The Unapologetic Mathematician

Mathematics for the interested outsider

The 2-category of Enriched Categories

So we know that \mathbf{Cat} — the collection of all categories — forms a 2-category with functors as 1-morphisms and with natural transformations as 2-morphisms. It shouldn’t surprise us, then, that the collection \mathcal{V}\mathbf{-Cat} of all categories enriched over a monoidal category \mathcal{V} also comprises a 2-category.

We need two concepts to make this go through: an “enriched” notion of a functor, and an “enriched” notion of a natural transformation. As we might expect, both of them will just be written out like the familiar notions of functor and natural transformation, but substituting the new monoidal structure for the cartesian monoidal structure of \mathbf{Set}.

First of all, a functor from category \mathcal{C} to \mathcal{D} is a function F:\mathrm{Ob}(\mathcal{C})\rightarrow\mathrm{Ob}(\mathcal{D}), along with functions F:\hom_\mathcal{C}(A,B)\rightarrow\hom_\mathcal{D}(F(A),F(B)) for each hom-set. So to define a \mathcal{V}-functor we keep the function on objects and replace the functions between hom-sets with morphisms between hom-objects. Of course, these must preserve compositions and identities, as encoded in the following diagrams:

Enriched Functor Definition

which by now should look very familiar.

A natural transformation \eta:F\rightarrow G between two functors from \mathcal{C} to \mathcal{D} picks out a morphism \eta_C:F(C)\rightarrow G(C) in \mathcal{D} for each object C in \mathcal{C}, subject to a “naturality” condition. To find an analogue of picking out a morphism from a hom-set we use the same trick we did for the identity: we pick a morphism from \mathbf{1} to a hom-object. That is, a \mathcal{V}-natural transformation consists of an \mathrm{Ob}(\mathcal{C})-indexed family of arrows \eta_C:\mathbf{1}\rightarrow\hom_\mathcal{D}(F(C),G(C)), which make the following diagram commute:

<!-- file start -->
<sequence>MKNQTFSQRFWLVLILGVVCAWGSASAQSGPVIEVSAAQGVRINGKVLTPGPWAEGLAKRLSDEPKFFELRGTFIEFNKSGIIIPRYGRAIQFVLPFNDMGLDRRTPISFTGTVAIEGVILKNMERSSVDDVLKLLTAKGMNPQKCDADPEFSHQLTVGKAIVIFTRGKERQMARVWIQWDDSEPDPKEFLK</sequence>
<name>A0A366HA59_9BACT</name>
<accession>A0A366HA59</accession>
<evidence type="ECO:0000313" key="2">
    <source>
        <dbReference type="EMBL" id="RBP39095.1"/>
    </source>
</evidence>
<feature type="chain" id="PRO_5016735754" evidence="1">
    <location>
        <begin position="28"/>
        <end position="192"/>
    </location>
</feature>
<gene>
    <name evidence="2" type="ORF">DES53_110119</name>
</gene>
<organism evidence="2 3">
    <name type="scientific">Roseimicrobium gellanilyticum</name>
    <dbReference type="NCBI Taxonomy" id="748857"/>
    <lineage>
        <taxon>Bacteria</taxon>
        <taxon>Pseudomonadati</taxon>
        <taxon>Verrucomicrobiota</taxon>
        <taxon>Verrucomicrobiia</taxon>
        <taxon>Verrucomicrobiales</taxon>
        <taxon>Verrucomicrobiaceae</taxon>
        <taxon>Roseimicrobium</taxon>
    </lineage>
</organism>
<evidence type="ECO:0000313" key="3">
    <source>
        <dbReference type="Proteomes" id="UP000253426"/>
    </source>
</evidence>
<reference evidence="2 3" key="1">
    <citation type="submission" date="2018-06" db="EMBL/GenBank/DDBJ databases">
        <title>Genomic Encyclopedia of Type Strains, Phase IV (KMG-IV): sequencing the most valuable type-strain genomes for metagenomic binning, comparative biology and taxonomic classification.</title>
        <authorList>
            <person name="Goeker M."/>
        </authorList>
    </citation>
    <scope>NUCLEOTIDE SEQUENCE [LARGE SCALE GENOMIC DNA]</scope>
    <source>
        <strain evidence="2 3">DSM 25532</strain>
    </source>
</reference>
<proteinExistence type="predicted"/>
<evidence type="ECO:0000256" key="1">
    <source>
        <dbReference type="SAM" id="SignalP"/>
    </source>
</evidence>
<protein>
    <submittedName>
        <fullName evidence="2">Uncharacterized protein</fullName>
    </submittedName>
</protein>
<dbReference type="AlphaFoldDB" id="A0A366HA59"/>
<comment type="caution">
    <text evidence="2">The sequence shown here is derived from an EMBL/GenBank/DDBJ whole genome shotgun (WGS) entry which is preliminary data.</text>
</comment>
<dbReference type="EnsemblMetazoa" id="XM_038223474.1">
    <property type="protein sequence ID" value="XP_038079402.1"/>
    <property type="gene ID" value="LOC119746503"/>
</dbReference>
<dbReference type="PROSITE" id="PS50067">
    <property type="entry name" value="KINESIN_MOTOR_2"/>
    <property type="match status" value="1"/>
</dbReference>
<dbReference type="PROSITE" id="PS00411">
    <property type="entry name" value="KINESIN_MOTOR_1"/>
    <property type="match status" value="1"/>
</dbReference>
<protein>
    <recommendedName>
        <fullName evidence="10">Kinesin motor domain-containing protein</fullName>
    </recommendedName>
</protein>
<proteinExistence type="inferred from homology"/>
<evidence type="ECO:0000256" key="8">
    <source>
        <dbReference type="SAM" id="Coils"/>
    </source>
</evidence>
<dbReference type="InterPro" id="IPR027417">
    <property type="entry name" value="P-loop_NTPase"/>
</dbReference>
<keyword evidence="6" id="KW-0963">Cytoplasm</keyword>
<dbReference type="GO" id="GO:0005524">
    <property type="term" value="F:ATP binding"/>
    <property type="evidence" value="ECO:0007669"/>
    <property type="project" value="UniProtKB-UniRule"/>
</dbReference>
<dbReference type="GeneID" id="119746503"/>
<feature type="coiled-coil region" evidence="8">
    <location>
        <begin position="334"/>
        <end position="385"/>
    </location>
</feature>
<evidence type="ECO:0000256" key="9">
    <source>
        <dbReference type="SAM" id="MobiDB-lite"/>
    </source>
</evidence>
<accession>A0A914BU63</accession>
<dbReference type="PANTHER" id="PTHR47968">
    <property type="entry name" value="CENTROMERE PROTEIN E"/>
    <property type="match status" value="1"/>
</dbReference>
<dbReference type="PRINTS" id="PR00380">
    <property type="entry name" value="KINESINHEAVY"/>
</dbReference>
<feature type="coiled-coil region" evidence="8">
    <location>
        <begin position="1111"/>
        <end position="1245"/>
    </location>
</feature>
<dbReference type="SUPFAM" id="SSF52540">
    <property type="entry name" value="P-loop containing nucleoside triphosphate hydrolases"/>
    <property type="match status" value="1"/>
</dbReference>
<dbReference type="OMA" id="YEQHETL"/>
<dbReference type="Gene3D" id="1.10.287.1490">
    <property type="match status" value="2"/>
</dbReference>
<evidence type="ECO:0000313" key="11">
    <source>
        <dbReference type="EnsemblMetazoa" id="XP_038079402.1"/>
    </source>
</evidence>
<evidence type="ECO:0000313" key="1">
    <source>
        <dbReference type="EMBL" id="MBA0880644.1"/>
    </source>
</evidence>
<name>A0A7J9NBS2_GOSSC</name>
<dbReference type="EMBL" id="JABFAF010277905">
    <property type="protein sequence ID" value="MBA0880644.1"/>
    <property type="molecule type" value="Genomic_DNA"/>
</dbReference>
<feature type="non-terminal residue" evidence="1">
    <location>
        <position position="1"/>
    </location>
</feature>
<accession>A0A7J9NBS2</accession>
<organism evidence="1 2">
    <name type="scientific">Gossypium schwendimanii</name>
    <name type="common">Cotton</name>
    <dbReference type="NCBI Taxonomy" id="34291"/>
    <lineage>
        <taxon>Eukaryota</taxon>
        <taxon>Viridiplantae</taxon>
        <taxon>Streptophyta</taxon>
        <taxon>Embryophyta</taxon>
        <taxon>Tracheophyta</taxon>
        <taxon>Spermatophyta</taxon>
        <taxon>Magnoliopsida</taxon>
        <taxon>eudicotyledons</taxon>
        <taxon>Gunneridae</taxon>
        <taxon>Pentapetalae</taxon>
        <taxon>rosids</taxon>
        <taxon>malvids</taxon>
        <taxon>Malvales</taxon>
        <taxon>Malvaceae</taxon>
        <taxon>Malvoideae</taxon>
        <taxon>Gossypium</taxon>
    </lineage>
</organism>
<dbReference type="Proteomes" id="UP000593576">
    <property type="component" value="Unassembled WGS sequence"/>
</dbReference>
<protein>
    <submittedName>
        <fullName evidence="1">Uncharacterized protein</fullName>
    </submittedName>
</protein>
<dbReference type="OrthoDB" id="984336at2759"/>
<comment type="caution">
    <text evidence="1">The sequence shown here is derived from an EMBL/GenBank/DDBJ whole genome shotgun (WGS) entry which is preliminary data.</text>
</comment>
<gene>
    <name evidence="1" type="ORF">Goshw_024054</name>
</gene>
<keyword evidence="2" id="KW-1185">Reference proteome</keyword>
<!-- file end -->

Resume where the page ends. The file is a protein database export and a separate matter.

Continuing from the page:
Enriched Naturality Diagram

You should try to write this diagram out in the case of \mathbf{Set} to verify that it becomes the familiar naturality square in that context.

Now the exact same constructions we used to compose natural transformations “vertically” and “horizontally” apply to \mathcal{V}-natural transformations, and the same arguments we used in the case of \mathbf{Cat} apply to give a 2-category \mathcal{V}\mathbf{-Cat} of categories, functors, and natural transformations, all enriched over the monoidal category \mathcal{V}.

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August 17, 2007 - Posted by | Category theory

3 Comments »

  1. So we have 2-categories, and we also have mondoidal 2-categories (Karpanov and Voevodsky paper, or else follow along in Leinster’s book and view monoidal 2-categories as three-categories with a single object). Perhaps you have a pithy way of describing the diagrams needed for monoidal 2-functor?

    Comment by Giusto | November 26, 2009 | Reply

  2. I’m not sure what you mean by “pithy”.

    Comment by John Armstrong | November 26, 2009 | Reply

  3. It partly depends on what you mean by monoidal 2-category; the way you write suggests you mean the weakest notion — that of tricategory with one object — but a reasonable semi-strictified alternative would be a Gray monoid (monoid enriched in the category of 2-categories equipped with the “pseudo” version of Gray’s tensor product).

    I suggest just looking it up. If memory serves, you can find the weak version in Day and Street, Monoidal bicategories and Hopf algebroids, Adv. Math. 129 (1997), 99-157.

    But if you want “pith”: the combinatorics of such diagrams appear from long ago in the study of A_\infty maps between A_\infty spaces, by people such as Stasheff, Boardman and Vogt, and others, and can be described in terms of combinatorics of “cherry trees” (Boardman and Vogt). A key word here is “multiplihedra”, and you may wish to check out some of the work of Stefan Forcey and his collaborators, as for example here. A modern understanding of these structures would be in terms of bimodules between operads, but the margin here is not really wide enough to go into details.

    Comment by Todd Trimble | November 27, 2009 | Reply


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